TABC issued the following press release on December 18, 2008.
The Texas Alcoholic Beverage Commission (TABC) has implemented new technology at the Texas-Mexico bridges, allowing print-on-demand tax stamps for the importation of alcoholic beverages and cigarettes.
The computerized system consists of a hand-held touch screen computer along with a mobile printer. Just a few months ago, agency personnel were carrying around 11 different types of tax stamps (one for each size and type of product) and affixing them manually to containers of alcohol and cigarettes. At the end of each shift, taxpayer compliance officers reconciled the reduced number of stamps with the increase in cash, and reported the number of importations and confiscations by hand. Now employees digitally upload real-time reports to the agency computer network. End-of-shift cash reconciliation is done more accurately in a third of the time, freeing up employees to spend more of their shift collecting taxes.
The modernized system generates automated reports that weren’t possible in the past. In the agency’s Austin Headquarters, managers can use data to identify peak importation times and predict appropriate staffing patterns for individual bridges, at specific times of the day, days of the week, and weeks of the year.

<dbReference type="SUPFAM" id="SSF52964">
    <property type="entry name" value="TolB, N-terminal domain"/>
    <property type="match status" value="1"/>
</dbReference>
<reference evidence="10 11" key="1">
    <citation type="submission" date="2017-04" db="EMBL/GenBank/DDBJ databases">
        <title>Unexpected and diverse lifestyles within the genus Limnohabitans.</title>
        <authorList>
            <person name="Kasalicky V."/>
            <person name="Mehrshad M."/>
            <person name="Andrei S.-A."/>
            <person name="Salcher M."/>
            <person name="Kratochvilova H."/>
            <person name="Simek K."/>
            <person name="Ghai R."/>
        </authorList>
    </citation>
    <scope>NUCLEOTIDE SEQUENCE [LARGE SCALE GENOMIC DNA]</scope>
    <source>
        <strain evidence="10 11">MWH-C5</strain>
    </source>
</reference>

More efficient assignment of employees and automated stamping ultimately translate into shorter wait-times for customers crossing the border from Mexico.
TABC implemented a pilot project in November 2007 using the computers to print tax stamps for alcoholic beverages at the Brownsville bridges.
During the fall of 2008, the new system was implemented at all major border crossings along the Rio Grande River, including the international bridges in El Paso, Presidio, Del Rio, Eagle Pass, Laredo, Roma, Rio Grande City, Progreso, Hidalgo, Los Indios, Pharr, and Brownsville.
With the cooperation of the Texas Comptroller’s Office, TABC was able to begin printing cigarette tax stamps on demand on December 1, 2008.
“Using this state-of-the-art technology is an important step in managing our resources efficiently and establishing a technological foundation on which we can build,” said TABC Assistant Administrator Sherry Cook.
Contact: Santos Saldana at 512-206-3351